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International Trade and Income Differences

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  • Michael E. Waugh

Abstract

I develop a novel view of the trade frictions between rich and poor countries by arguing that to reconcile bilateral trade volumes and price data within a standard gravity model, the trade frictions between rich and poor countries must be systematically asymmetric, with poor countries facing higher costs to export relative to rich countries. I provide a method to model these asymmetries and demonstrate the merits of my approach relative to alternatives in the trade literature. I then argue that these trade frictions are quantitatively important to understanding the large differences in standards of living and total factor productivity across countries. (JEL F11, F13, F14, O19 )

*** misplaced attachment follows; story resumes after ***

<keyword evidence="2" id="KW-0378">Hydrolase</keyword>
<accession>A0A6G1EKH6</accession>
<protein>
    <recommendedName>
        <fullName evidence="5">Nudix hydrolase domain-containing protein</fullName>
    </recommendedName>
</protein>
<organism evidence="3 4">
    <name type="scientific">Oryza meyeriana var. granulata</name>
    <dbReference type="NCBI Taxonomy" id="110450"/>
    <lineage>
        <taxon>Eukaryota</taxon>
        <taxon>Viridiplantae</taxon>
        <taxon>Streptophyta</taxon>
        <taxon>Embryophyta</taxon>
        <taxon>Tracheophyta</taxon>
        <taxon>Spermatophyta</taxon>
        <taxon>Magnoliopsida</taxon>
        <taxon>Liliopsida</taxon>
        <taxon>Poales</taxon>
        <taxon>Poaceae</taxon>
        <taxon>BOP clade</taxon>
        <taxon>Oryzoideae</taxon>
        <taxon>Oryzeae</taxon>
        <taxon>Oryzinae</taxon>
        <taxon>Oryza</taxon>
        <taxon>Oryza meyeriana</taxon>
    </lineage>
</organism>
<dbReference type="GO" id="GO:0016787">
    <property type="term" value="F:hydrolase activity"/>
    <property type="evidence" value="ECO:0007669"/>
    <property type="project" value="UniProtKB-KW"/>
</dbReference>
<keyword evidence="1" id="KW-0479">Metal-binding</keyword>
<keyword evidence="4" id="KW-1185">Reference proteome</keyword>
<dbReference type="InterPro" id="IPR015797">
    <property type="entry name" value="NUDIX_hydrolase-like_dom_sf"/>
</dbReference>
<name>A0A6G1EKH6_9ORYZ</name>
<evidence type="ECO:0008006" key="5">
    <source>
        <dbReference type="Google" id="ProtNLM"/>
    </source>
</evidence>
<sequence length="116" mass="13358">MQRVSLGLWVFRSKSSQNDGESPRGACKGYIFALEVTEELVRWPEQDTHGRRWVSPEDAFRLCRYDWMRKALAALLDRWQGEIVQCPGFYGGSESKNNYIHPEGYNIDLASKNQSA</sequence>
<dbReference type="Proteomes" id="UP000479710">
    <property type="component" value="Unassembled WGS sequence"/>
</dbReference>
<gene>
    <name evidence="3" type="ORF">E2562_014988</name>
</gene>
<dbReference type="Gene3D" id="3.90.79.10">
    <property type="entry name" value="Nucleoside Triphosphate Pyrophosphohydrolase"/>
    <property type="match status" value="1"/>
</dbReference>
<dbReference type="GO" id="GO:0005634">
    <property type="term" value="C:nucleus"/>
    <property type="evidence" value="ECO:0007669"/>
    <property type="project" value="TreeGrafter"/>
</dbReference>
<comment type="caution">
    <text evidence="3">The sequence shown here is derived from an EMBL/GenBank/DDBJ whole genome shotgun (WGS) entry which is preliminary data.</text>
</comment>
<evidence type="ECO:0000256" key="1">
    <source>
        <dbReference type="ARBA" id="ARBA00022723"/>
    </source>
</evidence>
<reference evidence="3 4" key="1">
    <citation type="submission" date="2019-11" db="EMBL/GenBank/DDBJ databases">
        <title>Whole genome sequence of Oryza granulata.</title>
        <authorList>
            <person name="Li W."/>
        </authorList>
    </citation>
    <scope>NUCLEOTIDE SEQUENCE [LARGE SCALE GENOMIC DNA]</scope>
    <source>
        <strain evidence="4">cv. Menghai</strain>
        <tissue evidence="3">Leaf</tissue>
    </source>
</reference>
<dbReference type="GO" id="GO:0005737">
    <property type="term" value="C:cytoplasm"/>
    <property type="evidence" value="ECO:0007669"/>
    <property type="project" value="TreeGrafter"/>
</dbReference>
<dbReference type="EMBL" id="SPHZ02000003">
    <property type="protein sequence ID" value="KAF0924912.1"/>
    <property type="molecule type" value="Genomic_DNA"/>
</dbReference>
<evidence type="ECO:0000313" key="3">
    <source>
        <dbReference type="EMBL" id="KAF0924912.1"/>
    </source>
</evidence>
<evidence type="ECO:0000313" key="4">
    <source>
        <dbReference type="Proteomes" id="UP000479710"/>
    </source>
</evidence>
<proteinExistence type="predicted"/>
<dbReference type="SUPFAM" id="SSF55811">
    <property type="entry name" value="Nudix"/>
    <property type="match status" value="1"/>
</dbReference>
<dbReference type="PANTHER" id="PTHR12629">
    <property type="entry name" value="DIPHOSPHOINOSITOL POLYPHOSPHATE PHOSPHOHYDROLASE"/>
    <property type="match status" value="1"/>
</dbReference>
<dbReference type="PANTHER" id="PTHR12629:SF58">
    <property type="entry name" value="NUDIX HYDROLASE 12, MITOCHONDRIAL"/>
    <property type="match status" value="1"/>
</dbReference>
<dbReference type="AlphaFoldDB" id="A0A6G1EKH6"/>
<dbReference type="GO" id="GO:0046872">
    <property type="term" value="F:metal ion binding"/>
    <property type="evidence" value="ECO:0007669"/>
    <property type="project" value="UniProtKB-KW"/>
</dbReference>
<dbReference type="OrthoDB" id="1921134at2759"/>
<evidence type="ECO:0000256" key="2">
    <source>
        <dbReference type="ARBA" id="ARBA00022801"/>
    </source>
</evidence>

Suggested Citation

  • Michael E. Waugh, 2010. "International Trade and Income Differences," American Economic Review, American Economic Association, vol. 100(5), pages 2093-2124, December.
  • Handle: RePEc:aea:aecrev:v:100:y:2010:i:5:p:2093-2124
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    More about this item

    JEL classification:

    • F11 - International Economics - - Trade - - - Neoclassical Models of Trade
    • F13 - International Economics - - Trade - - - Trade Policy; International Trade Organizations
    • F14 - International Economics - - Trade - - - Empirical Studies of Trade
    • O19 - Economic Development, Innovation, Technological Change, and Growth - - Economic Development - - - International Linkages to Development; Role of International Organizations

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    1. International Trade and Income Differences (AER 2010) in ReplicationWiki

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